LEADING ARTICLE: Transport policy hits the buffers

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Yesterday Dr Brian Mawhinney reversed his party's long-standing policy on rail fares. All Tory transport secretaries since Margaret Thatcher came to power in 1979 have sought to reduce the rail subsidy by putting fares up beyond the rate of inflation. John Moore, briefly the holder of this troublesome office in the mid-Eighties, put it thus in 1986: "I want to see a lower proportion of the costs [of the railway] met by the taxpayer, and you should increasingly seek to reflect in your fares structure the costs of provision and improvements in quality of service."

Now Dr Mawhinney proposes a different view. Most fares will, in the privatised future, be regulated and they will be restricted to rises in line with inflation until 1998 and by inflation minus 1 per cent for the four subsequent years. In flinging the points across to this new track with such bravado, the transport secretary appears surprised that we, the travelling public, are confused.

It is not, of course, that anyone is complaining about the idea of lower fares. The fact that this ought, over time, to help persuade some people to use rail rather than cars, especially in the densely populated South- east, is an unquestioned public good. The problem with the pre-Mawhinney policy is that it recklessly ignored the social and environmental costs of a high fares policy - a subject on which public opinion is at last moving, in response to deteriorating urban air quality, congestion and the realisation that there is a limit to the extent to which problems of mobility can be addressed by building more and wider roads. The perennial question, however, is the relationship between the cost of any given policy on rail fares and its potential benefits.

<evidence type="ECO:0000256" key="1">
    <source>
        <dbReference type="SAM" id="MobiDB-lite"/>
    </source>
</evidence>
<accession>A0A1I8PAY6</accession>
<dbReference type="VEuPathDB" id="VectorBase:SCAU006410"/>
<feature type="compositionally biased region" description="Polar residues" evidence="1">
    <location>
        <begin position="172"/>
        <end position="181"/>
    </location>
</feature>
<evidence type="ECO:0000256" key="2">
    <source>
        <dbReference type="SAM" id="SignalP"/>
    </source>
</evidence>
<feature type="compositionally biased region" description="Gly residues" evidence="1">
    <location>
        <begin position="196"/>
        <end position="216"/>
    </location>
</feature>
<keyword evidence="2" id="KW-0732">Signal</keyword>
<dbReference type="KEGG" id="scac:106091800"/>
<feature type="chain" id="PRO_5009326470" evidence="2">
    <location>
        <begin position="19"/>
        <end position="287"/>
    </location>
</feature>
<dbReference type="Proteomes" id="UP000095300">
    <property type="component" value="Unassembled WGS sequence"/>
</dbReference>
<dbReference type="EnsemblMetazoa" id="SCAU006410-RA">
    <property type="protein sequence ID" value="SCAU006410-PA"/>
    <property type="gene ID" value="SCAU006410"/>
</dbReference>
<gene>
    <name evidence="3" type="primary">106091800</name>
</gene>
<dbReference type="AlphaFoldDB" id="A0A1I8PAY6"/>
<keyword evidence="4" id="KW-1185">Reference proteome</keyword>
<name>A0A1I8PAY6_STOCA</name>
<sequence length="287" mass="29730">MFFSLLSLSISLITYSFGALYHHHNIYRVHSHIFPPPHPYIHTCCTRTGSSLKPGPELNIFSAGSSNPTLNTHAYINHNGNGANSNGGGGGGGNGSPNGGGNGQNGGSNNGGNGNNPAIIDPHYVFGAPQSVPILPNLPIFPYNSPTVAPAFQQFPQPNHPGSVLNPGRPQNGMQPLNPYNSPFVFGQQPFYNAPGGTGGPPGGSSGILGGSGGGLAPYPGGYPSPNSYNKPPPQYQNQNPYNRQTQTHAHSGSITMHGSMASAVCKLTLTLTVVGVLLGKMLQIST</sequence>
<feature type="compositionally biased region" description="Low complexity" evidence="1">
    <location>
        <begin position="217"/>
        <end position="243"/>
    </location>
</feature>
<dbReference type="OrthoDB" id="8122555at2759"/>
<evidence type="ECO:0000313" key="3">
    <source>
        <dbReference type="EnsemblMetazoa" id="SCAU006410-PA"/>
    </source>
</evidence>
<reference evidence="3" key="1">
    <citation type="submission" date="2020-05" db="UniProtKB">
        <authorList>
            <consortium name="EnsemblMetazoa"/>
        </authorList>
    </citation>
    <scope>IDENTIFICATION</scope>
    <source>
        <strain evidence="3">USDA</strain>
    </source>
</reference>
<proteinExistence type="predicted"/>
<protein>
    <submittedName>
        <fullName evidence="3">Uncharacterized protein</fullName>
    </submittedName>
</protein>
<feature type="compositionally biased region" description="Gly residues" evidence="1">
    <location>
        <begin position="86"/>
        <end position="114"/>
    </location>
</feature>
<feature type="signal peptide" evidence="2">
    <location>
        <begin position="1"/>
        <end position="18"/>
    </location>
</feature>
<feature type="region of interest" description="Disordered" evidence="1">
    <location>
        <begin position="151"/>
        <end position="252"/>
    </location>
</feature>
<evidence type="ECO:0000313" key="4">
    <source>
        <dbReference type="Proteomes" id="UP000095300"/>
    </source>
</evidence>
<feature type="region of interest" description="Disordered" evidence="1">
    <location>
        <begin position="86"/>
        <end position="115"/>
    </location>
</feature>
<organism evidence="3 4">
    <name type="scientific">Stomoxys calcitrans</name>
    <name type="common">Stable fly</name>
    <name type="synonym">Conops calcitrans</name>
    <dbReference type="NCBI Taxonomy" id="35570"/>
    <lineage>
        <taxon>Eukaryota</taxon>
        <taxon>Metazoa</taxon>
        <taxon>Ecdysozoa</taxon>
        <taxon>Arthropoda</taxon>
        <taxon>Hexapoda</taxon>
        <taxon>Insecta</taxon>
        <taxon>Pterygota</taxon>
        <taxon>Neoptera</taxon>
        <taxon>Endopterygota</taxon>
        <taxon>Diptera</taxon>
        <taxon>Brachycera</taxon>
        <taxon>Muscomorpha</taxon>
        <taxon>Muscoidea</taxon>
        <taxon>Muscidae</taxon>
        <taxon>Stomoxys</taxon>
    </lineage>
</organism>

It is in the calibration of such costs and benefits that transport policy is forged. The fact that Dr Mawhinney was so evasive yesterday about the costs of his new generosity with subsidies is proof that what is happening here has precious little to do with a considered transport policy. It is simply a crude attempt to buy popularity for rail privatisation and as such is based on a blatantly false premise.

In arguing that the new fare-capping arrangements will not require extra subsidy, Dr Mawhinney said: "The new fares level is very likely to produce more passengers and if that happens the level of subsidy is likely to go down." If that were true, the Government would also have to admit that its previous policy of putting up fares by more than the rate of inflation was both a waste of money and a deterrent to rail travel.

In fact, the demand for rail travel is relatively inelastic in the face of changes in the price of tickets. The industry rule of thumb is that for every £1 forgone through not raising fares, about 40p extra subsidy is required as only 60p worth of new passenger income will be attracted.

It is greatly to be regretted that Dr Mawhinney should have involved himself in bogus mathematics to rescue a privatisation which, given the loss-making character of most of the industry, was always going to be the most difficult on the Government's agenda.

The real implication of yesterday's announcement is that the transport secretary, having won acclaim for opening up his party's thinking on transport policy, has now sided with those who do not really have much confidence in rail privatisation. Or perhaps he is just dreaming of the reshuffle and hoping that Virginia Bottomley will be left holding the guard's flag when this unhappiest of privatisations finally heads out of the sidings.

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